Come, ride the roller coaster of emotions that is episode twenty of Sugar Apple Fairy Tale! This is a particularly wild ride, going from the heartbreaking to the horrifying and landing somewhere in the heart-pounding realm, and what’s impressive is that it doesn’t feel at all cobbled together. That’s no doubt because this is the culmination of several plot threads, at least two of which we’ve been following since season one, and they all do come together, or at least most of them do. Where Noah fits into the bigger picture isn’t yet clear, although his role may simply be to reinforce Anne’s stance on fairy equality: when he asks her why she gave Challe and Mithril Lid Pod back their wings, what he’s asking is if Herbert ever truly loved him. Anne’s reassurance to him is what finally sets both Noah and Herbert’s ghost free, but it also serves to underline her relationship with Challe, which is very important now that Gladus’ true nature has been revealed.
I’m not sure that it’s any sort of surprise that Gladus, or Lafalle Fenn Lafalle, is Challe’s older brother, born from the opal on the same sword hilt that held Challe’s obsidian. (And apparently, there’s a diamond sibling out there as well, or at least the very real possibility of one.) It may not even be that big a shock that Gladus is the red fairy who attacked Elliott, because as I mentioned before, opals are a softer stone than many others, and that makes his wires a good fit for the warrior fey. Next, add in that there’s such a thing as fire opals, and it makes a lot of sense that Lafalle would be masquerading as Gladus to get close to people he’s already dealt with once before, especially since Bridget presented the perfect opportunity to sneak in.
The level of ruthlessness Lafalle displays did take me aback, though. His violence as the red fairy is one thing, but watching him physically abuse Bridget was a heart-in-throat moment. It’s one thing to attack Challe, who is a warrior in his own right, or even Elliott, who at least has the muscles from grinding silver sugar. But Bridget has her anger and that’s about it; she’s in no way physically equipped to fight him off. He preyed on her desire to be loved and then turned on her in what feels like a fairly classic abuser move. That he then essentially laughed in her face when she tried to fend him off with a wing that turned out not to even be his reinforces his cruelty. I’m no fan of Bridget, but seeing her be hurt is a bridge too far, and I can’t rule out that as Gladus he wasn’t somehow taking advantage of her in other ways, too. Lafalle is maybe even more of a true villain than Jonas because while Jonas sucks in a variety of ways, and he did try to get Anne killed on the road, Lafalle is willing to get his own hands dirty – very dirty.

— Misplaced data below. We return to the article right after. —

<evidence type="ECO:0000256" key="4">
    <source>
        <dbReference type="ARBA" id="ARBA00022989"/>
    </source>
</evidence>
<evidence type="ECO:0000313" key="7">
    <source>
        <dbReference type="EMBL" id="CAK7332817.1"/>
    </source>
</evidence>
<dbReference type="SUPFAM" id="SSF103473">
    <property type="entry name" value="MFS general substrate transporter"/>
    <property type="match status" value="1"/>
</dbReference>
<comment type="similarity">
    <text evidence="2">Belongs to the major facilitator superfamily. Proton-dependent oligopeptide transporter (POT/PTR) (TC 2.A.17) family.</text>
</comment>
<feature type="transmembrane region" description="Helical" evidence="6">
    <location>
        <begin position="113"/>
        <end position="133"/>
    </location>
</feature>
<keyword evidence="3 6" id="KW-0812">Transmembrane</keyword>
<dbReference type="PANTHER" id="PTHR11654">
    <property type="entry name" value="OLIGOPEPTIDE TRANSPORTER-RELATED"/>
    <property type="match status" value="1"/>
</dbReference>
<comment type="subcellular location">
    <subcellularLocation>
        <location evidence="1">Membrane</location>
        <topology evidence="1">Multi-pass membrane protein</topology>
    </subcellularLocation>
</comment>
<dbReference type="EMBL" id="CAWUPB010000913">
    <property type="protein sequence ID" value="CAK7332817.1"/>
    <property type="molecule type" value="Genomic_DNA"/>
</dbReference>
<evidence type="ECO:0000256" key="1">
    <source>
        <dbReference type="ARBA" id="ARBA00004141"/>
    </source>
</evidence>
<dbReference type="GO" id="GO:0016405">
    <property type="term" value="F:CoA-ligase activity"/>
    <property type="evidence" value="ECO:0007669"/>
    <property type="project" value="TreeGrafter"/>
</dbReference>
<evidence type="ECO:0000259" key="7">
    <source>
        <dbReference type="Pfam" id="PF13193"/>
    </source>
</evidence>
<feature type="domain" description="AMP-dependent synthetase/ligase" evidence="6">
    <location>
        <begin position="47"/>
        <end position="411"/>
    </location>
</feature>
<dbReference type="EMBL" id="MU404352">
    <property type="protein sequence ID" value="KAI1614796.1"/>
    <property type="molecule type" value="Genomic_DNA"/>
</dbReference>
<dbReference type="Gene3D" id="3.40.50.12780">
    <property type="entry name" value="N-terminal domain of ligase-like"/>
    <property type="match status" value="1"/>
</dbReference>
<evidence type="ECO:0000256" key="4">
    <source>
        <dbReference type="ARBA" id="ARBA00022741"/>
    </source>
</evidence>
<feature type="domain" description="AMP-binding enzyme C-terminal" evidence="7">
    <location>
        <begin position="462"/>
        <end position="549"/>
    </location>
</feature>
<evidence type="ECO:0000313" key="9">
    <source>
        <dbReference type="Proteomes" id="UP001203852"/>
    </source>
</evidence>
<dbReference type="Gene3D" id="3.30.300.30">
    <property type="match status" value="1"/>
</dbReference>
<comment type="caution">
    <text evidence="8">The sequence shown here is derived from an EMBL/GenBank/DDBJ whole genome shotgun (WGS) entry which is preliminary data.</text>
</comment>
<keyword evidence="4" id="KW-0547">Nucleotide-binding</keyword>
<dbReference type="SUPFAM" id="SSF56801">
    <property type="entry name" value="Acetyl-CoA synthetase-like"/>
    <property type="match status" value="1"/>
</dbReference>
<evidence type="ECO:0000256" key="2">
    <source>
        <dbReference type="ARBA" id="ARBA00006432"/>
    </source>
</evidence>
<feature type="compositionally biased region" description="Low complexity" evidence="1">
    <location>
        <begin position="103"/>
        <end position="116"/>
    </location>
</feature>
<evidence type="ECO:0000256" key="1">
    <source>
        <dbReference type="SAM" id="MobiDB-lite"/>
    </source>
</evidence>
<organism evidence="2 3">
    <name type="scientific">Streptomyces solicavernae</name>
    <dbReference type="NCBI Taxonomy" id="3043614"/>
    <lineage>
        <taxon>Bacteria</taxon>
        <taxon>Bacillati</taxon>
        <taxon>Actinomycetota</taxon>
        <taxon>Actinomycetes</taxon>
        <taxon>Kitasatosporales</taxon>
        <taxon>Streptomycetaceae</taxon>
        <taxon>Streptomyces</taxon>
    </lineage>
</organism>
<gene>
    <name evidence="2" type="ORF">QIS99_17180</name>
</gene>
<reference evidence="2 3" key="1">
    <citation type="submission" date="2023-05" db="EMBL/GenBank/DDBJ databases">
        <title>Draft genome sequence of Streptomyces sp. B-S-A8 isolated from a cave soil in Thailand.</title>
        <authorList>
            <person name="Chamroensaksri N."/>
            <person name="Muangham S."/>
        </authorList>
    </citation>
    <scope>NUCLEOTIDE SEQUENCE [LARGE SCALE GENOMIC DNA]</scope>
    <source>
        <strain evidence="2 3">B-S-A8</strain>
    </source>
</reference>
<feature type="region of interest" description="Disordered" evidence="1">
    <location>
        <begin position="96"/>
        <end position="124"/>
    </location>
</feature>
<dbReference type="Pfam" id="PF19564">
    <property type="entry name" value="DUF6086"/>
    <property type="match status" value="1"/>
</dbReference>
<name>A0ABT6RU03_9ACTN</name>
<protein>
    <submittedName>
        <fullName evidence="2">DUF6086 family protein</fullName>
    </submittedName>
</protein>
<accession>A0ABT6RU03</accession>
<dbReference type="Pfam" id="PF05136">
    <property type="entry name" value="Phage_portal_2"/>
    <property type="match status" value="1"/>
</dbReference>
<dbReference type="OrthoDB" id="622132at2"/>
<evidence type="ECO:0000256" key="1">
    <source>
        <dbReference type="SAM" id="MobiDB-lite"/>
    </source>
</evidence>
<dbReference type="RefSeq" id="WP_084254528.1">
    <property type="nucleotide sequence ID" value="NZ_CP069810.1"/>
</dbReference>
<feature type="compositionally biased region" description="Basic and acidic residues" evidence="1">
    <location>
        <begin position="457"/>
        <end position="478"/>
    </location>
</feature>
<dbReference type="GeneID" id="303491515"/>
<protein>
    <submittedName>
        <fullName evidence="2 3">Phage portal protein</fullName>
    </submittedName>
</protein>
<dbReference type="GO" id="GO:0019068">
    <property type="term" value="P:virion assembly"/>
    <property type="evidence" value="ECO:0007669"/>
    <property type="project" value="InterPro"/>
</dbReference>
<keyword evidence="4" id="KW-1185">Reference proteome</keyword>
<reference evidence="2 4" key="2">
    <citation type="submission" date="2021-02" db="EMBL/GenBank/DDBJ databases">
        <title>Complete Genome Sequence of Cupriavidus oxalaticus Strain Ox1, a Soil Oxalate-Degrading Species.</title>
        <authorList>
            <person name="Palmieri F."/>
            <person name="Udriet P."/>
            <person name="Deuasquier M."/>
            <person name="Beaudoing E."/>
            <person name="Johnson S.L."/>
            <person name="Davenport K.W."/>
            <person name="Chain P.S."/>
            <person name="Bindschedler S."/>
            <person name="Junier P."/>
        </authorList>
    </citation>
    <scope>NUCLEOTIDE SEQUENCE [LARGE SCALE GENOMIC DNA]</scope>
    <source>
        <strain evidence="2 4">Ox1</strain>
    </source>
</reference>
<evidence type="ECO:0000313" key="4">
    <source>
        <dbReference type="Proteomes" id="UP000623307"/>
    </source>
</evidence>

All of this comes on the heels of Hugh admitting that Anne has greater freedom as a Silver Sugar Master than he has as the Silver Sugar Viscount and the salvation of Noah makes it hit even harder. We go from highs to lows very swiftly, and only Challe and Bridget are at all aware of the danger. I’m not sure what Bridget will do when Gladus starts going after Anne, but at least we know that Challe (and Mithril Lid Pod) will both be there to guard her back. Hopefully, they will be enough.
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